Klein and Eilerman then discuss the best way to address the situation with the whole commission, Rains & WIlliams included, and whether Chaney should be invited to the next executive session.
A few days later, on May 7, an email from Klein to Warnock reads, "For your sake, no more meetings with them. I will figure (out) what to do about it. I owe you better than today."
No context was available within the obtained emails to clarify that reference.
A call for help
A point of contention at City Hall is the attendance of Williams at staff meetings conducted by Klein. The city manager had grown uncomfortable with the continued presence of an elected official at these meetings, believing that it holds back the candor staff should be entitled to while discussing issues. State statute supports Klein's assertion that elected officials can only attend staff meetings at the invitation of the city manager.
Commissioner Eilerman inquired to Klein whether he had reached out to Williams yet about the issue. "Either way, with or without Commission direction, I am going to let her know next week, then email rest of Commission about it so everyone knows it applies to entire Commission," Klein responded.
"I just preferred to let her know in person, first, then send to all of Commission via email." That was May 10. On May 15, Williams emailed the commission and administrators.
"Larry (called) me at 10:00am today and asked me not to attend the staff meeting, and I am still not clear as to why," Williams wrote. "(N)one the less in exchange for me not attending the meeting, he agreed to set up a meeting with him, Mike (Yeager, city engineer), and myself to come up with solutions (to) the parking issues on MLK & Wheeler street," Williams wrote.
The commissioner was referencing a lengthy email that was penned by Klein that attempted to summarize fifteen requests Williams made of Klein in their most recent meeting. It included fifteen items about which she wanted answers. That issue will be explored in part two of this series.
Nearly two weeks earlier, Klein had contacted the Kentucky League of Cities and JD Chaney for advice on how to move forward.
"I wanted to ask if you (and maybe Robin Cooper) could find time in next couple of weeks to travel to Covington to meet with our City Commission in executive session, for purpose of explaining the City Manager form of government.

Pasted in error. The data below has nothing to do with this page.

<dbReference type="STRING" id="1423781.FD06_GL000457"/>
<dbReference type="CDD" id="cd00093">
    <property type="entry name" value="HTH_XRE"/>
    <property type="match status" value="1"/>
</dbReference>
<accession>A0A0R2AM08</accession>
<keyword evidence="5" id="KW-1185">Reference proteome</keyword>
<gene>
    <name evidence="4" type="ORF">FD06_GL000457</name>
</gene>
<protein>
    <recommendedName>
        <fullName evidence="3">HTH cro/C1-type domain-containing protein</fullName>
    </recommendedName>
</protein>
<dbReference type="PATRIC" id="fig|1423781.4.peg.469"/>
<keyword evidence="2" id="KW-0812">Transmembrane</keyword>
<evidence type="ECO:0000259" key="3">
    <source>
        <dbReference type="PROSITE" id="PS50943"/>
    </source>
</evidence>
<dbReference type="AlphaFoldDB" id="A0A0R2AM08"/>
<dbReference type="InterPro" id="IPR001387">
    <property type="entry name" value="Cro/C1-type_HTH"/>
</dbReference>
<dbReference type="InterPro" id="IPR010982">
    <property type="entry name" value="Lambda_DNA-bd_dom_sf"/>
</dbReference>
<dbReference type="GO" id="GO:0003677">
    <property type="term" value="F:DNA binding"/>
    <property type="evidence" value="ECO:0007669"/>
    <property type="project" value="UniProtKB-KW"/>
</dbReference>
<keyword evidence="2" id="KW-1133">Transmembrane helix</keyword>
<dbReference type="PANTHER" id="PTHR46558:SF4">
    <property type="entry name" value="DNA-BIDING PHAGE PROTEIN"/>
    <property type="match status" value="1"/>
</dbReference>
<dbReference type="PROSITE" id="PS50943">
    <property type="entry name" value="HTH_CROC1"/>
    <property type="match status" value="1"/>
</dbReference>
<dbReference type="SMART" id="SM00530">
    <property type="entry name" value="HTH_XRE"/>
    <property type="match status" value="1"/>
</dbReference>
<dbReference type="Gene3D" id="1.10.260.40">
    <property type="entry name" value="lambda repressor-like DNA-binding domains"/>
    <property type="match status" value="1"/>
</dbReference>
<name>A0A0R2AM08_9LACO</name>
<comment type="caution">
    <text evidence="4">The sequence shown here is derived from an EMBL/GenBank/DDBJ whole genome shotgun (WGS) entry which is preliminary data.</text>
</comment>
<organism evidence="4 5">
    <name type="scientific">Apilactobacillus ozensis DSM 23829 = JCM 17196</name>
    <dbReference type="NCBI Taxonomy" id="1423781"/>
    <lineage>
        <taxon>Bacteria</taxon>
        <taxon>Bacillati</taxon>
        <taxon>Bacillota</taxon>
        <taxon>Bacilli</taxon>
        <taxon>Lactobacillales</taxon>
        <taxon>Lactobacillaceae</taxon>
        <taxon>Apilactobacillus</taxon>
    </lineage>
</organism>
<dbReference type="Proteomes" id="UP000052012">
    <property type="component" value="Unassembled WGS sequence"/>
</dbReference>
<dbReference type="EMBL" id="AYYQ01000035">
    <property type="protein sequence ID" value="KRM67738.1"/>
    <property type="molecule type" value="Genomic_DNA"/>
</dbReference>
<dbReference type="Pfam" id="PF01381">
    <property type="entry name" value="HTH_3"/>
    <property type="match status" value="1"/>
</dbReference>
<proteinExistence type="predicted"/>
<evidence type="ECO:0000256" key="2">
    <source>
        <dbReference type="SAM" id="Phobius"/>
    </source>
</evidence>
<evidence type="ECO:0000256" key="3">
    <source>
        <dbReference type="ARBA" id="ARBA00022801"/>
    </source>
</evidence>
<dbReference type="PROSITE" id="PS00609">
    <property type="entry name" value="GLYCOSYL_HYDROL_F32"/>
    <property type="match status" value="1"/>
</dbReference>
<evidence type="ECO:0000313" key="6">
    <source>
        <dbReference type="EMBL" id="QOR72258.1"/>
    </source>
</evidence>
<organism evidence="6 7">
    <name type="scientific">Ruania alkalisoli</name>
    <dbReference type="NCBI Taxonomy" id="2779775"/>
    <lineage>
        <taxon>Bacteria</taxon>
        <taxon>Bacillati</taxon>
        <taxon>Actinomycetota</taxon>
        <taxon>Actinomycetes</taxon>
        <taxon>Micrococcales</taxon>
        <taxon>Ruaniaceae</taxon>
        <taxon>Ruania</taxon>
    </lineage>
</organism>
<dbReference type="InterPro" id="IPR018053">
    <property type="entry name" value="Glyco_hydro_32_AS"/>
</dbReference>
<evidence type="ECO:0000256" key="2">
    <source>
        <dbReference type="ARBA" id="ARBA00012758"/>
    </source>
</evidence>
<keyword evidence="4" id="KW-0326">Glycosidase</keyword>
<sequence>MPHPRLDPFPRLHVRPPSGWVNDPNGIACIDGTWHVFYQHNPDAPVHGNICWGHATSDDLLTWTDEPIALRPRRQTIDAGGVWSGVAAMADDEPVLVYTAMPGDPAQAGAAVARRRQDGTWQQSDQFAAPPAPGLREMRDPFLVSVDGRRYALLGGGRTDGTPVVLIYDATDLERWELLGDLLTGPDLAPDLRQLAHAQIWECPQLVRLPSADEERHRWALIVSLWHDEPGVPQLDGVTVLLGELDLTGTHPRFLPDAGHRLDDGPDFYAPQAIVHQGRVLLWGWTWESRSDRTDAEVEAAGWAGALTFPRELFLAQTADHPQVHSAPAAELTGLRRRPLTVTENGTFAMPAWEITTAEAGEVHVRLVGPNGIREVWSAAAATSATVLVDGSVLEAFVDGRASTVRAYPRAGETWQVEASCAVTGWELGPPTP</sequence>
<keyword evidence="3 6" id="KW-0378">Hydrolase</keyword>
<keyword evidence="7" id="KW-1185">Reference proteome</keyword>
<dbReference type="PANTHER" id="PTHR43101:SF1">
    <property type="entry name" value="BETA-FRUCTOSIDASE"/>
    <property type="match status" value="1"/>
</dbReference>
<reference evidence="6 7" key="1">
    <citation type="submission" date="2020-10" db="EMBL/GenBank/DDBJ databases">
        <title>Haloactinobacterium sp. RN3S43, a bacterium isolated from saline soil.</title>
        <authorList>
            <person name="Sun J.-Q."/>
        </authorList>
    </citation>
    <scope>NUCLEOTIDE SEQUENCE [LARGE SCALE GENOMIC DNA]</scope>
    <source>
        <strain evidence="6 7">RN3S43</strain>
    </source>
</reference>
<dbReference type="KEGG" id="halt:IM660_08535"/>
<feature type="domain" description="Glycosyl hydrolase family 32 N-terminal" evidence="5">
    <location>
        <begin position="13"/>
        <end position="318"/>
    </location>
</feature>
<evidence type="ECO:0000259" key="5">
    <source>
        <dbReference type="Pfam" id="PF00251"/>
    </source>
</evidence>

I have a new City Commissioner (since January 2013) who I do not think understands CM form of government, believing she can consume many hours per week of my meeting time for sole purpose of making demands for information, large and small, to the point where it is interfering with my ability to do the rest of my 80 hour per week job.
She has also been quite hostile, and Frank has even advised her in my presence that she is “creating a hostile work environment for me”. Her response is that “I am creating a hostile work environment for me”. She has screamed and yelled and cussed at me, calling me “liar” several times, in the presence of other employees, and from behind closed doors where other employees down and around the hall can hear her.
She did attend the orientation for newly elected officials that KLC had, and I understand was quite surprised to learn that as a City Commissioner she could not order people around.
Frank has repeatedly explained to her and in my presence that the Commission as a body is the executive authority of the City, and that as individuals, Mayor and Commissioners have no authority.
Fortunately, I have three very solid and supportive members in Mayor Carran, and Commissioners Steve Frank and Chuck Eilerman.
My other Commissioner, Mildred Rains, who previously served on City Commission and long time retired City employee, is a constant partner in these meetings with my other Commissioner who does not understand CM form of government, also attempting to direct me in demanding information, even information from other agencies that we do not control but do business with.
So, I was thinking perhaps a neutral party such as KLC, could do an “intervention” of sorts with our City Commission, if nothing else to help facilitate some discussion, education, and hopefully understanding.
I can tell you that Mayor Carran, and Commissioners Frank and Eilerman are very supportive of having KLC try to help us."
Chaney responded, "Absolutely.  Whatever you need us to do, we are happy to help.  I don’t know about executive session under the Open Meetings Act, but perhaps we could label it a brief training or something like that that wouldn’t be subject to act anyway.  ...Hang in there."
Klein forwarded Chaney's response to Mayor Carran, Commissioner Eilerman, and Assistant City Manager Warnock. "I am going to talk with him tomorrow morning," Klein wrote. "I am looking at next week for an executive session to invite JD to. Frank please weigh in on whether or not we can do this in executive session. I don’t see how we can do it in open session."
It would be nearly two weeks later that a public "training session" would be set up involving KLC and Covington City Hall.
Klein sent notice to the commissioners one day after conditions deteriorated so badly over the issue of Williams' attendance at staff meetings that a shouting match ensued. "I think this could help matters, and KLC is a tireless advocate for efficient and effective City government in Kentucky, and certainly understands the challenges and frustrations of local governance," Klein told the commission.
Commissioner Rains responded, "What matters are we trying to help Larry?"
"Communication. Collaboration. Cooperation. Understanding. Etc.," Klein wrote back. "Whatever matters the Commission would like to discuss and help."
Commissioner Williams let the public know that she would not attend in a post to her Facebook page. "It has been brought to my attention that the Kentucky League of Cities will be in town next week to to give an informal training on City Manager form of government," she wrote. "As a new commissioner I went to the KLC for three days of training on this subject, and I'm am fully aware of how this city should operate."
In part two, coming up Wednesday afternoon, a look at what led up to the verbal brawl at City Hall and the debate over whether too much demand is being made on the city manager by Commissioners Williams and Rains.
Written by Michael Monks, editor & publisher of The River City News
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Photo: Covington City Commission/RCN file